John Médaille, in a recent Front Porch Republic article, is asking hard questions. Why is it “90% of all economists missed the coming of the current disaster”? He admits everyone makes the occasional mistake.
The problem, however, is that the same 90% of all economists also missed the last crises [sic], and the one before that as well, and before that, and so on. In fact, their record of being able to diagnose and treat economic problems is about zero. And their prescriptions always seem to be counterproductive: the recommendations to limit government always make it grow, their advice on limiting taxation always makes it more, their prescriptions on growing the economy only leads to the illusory growth of bubbles, etc. Put it this way: If your doctor had this same track record of diagnosing and treating disease, you’d be dead by now.
It’s become a commonplace to say that economics is obviously not a real science with the same sort of predictive power of, say, an astronomer, or even a Las Vegas bookie, or even Aunt Mabel’s lumbago when it comes to approaching storms. Criticizing is economics is easy. Answering the question of where it went so terribly wrong and why is a more difficult matter. On that point Médaille has some interesting theories.
The study of economic systems is as old as Aristotle, but this study was always considered to be a branch of ethics, and the proper functioning of any economic system was believed to be dependent upon proper ethical arrangements. Adam Smith, for example, was himself a professor of Moral Theology. Through most of the 19th century, the science was known as political economy. As the name implies, an economic system was always viewed as something embedded within—and dependent upon—particular political and social institutions, and could not be studied apart from them. Further, political systems cannot be viewed apart from ethics. …By the start of the 20th century, the term political economy disappeared from common usage and was replaced by the new “science” of economics, a “science” divorced from the moral world.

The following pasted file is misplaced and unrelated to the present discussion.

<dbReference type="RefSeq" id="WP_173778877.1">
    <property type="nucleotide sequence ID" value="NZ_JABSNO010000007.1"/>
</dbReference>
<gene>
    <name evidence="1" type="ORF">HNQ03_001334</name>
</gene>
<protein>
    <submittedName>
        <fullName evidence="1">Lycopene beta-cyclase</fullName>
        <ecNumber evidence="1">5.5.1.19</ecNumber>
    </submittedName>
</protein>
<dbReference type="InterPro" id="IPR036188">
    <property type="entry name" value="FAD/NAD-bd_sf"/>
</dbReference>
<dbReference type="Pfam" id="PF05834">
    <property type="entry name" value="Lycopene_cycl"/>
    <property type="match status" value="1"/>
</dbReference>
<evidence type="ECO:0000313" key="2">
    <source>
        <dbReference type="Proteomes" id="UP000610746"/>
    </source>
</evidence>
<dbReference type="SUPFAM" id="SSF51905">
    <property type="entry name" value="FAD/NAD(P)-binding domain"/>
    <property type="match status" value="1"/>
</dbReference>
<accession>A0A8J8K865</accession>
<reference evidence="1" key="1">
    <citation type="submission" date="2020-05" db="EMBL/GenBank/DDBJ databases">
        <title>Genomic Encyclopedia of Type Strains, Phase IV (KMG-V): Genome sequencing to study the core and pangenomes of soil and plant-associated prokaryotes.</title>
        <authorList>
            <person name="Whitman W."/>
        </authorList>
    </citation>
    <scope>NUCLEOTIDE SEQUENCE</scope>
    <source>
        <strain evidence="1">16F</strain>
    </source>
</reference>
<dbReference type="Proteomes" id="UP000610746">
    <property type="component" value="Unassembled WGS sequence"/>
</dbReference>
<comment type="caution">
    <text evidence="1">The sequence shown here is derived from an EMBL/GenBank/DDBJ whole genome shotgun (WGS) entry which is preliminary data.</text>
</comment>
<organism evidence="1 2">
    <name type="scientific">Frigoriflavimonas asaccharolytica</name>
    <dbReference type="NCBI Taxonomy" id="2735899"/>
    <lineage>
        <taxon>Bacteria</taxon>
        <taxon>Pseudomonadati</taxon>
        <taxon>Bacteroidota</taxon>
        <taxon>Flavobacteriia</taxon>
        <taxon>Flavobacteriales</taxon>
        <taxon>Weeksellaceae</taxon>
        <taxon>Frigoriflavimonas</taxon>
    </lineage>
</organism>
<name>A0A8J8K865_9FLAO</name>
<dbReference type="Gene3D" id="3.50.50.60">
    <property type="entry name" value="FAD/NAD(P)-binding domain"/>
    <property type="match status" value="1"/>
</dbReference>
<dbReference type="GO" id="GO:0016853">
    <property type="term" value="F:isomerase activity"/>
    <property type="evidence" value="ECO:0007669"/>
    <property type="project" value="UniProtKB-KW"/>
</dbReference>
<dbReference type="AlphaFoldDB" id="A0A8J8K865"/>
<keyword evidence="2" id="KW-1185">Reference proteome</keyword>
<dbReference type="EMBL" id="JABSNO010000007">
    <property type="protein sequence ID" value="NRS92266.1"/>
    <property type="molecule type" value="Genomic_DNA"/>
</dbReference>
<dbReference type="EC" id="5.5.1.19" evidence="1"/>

In other words, John Médaille is saying the same thing that the church has been saying since before Adam Smith. Pope John Paul II was roundly criticized for making observations such as these throughout his robust tenure as pope. And of course, the relatively new Roman Catholic catechism spends quite a few questions in several different contexts on these very things.
But who listens to JPII? Who reads the Catechism of the RC Church? Who listens to the pastors, priests, or bishops when they talk about economics? But this guy is a college instructor!!! Maybe we’ll pay attention to him.